How to recognise it
A white, powdery coating appears on leaves and shoots, causing them to shrivel and blacken. Leaf growth may become smaller and the new shoot growth may be stunted or stop altogether.
When apical buds are infected it will lead to the growth of many, deformed stems from the tip, which are known as ‘witches’ brooms’.
Why it’s a problem
Young plants can be severely affected. The fungus overwinters in buds ready to cause further damage the subsequent season.
In mature trees the disease will mainly affect the younger stems, but the overall impact is rarely serious.
Where you are likely to find it
A common disease of oak (Quercus) plants, which also occasionally affects beech and sweet chestnut trees. It appears from mid-May and affects plants throughout the summer.
In very wet seasons it is less likely to be a problem as it prefers dry and warm conditions.
How to prevent it
If you are planting young oak trees ensure they are well spread out to maintain the air flow between them. Ensure that plants are well watered and mulched (though don’t allow the mulch to touch the stems of young plants) to prevent the dry conditions which this disease prefers. Water plants from ground level, as using overhead watering can splash the fungal spores between leaves and plants.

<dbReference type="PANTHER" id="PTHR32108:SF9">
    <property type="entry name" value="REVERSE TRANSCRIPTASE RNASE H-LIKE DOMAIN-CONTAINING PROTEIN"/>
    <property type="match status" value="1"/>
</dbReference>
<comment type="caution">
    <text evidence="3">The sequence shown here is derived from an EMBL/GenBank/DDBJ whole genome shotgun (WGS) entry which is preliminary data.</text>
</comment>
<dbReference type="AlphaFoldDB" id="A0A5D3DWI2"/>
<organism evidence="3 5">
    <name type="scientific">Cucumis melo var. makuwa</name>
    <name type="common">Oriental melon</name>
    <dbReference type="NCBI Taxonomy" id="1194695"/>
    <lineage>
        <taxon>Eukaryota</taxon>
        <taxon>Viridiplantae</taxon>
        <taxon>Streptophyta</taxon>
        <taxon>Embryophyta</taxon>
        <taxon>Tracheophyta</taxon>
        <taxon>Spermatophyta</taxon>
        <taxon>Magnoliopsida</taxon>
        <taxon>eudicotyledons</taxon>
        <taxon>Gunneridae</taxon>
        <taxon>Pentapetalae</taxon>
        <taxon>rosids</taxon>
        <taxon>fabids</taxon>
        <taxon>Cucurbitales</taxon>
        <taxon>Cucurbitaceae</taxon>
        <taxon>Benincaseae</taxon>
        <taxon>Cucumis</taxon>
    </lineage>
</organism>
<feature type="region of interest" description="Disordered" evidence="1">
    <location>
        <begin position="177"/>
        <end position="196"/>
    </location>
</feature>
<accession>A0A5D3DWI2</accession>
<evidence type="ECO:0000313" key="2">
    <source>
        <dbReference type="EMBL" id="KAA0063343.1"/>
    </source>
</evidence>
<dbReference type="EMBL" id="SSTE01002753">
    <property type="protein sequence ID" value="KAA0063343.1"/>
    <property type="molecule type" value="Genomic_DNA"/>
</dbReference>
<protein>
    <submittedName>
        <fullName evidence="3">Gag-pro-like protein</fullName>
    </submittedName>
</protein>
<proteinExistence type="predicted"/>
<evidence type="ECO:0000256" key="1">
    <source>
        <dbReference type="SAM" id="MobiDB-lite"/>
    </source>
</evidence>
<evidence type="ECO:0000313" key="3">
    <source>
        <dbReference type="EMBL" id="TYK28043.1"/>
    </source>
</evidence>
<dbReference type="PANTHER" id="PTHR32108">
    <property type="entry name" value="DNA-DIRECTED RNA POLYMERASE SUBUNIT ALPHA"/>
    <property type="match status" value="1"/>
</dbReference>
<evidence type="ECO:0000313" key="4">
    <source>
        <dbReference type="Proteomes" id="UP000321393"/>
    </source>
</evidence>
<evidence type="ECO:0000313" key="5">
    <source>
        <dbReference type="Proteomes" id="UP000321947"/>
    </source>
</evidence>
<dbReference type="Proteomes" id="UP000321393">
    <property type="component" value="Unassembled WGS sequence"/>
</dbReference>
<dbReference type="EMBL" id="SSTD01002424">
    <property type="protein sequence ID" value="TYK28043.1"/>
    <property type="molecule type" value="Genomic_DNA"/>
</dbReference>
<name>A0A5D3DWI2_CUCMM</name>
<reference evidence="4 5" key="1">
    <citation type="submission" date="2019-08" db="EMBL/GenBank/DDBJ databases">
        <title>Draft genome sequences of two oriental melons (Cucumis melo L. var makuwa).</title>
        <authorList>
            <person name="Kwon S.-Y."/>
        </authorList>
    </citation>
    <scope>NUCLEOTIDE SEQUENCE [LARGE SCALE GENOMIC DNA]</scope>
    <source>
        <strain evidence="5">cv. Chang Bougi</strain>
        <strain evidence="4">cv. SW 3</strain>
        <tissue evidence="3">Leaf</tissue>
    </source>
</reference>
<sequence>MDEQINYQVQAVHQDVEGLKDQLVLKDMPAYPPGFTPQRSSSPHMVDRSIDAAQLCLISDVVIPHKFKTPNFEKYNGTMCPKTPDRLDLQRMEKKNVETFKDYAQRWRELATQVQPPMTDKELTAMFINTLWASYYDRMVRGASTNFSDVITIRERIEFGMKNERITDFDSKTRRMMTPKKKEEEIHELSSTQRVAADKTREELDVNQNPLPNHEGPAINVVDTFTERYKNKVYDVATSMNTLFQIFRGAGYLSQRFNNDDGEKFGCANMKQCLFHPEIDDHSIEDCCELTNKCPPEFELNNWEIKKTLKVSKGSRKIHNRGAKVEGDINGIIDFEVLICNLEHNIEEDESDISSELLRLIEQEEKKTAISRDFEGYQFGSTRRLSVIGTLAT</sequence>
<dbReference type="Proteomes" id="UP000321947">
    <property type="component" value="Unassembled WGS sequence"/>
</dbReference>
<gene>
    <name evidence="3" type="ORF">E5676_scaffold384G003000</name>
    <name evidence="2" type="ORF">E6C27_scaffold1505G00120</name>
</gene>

Thoroughly clean your hands/gloves and equipment you’ve used when dealing with infected plants so you don’t spread the disease to other plants.
How to get rid of it
Fungicides, including sulphur (although this can damage some plants), can be effective against powdery mildew on young trees and should be applied at least fortnightly in dry, summer periods.
You can remove the infected plant parts (particularly leaves) however you must be careful when doing this, so you don’t shower neighbouring leaves with fungal spores. An easy way around this is to carefully place a bag over the leaf to be removed before pruning it, so any spores fall into the bag. Where stem tips have formed ‘witches brooms’, prune them out in autumn or winter if it’s practical to do so. Any diseased cuttings should be destroyed (eg burned) and not put on the garden compost heap.
Is it good for anything?!
Other useful information
The disease was first found in Europe in 1907 and soon spread around the world.
Powdery mildew in various forms can be found on a large number of plants. It is distinguishable from downy mildew as it is usually found on the upper surface of leaves (downy mildew is usually on the lower surfaces) and being in hot, dry conditions (downy mildew prefers a humid environment).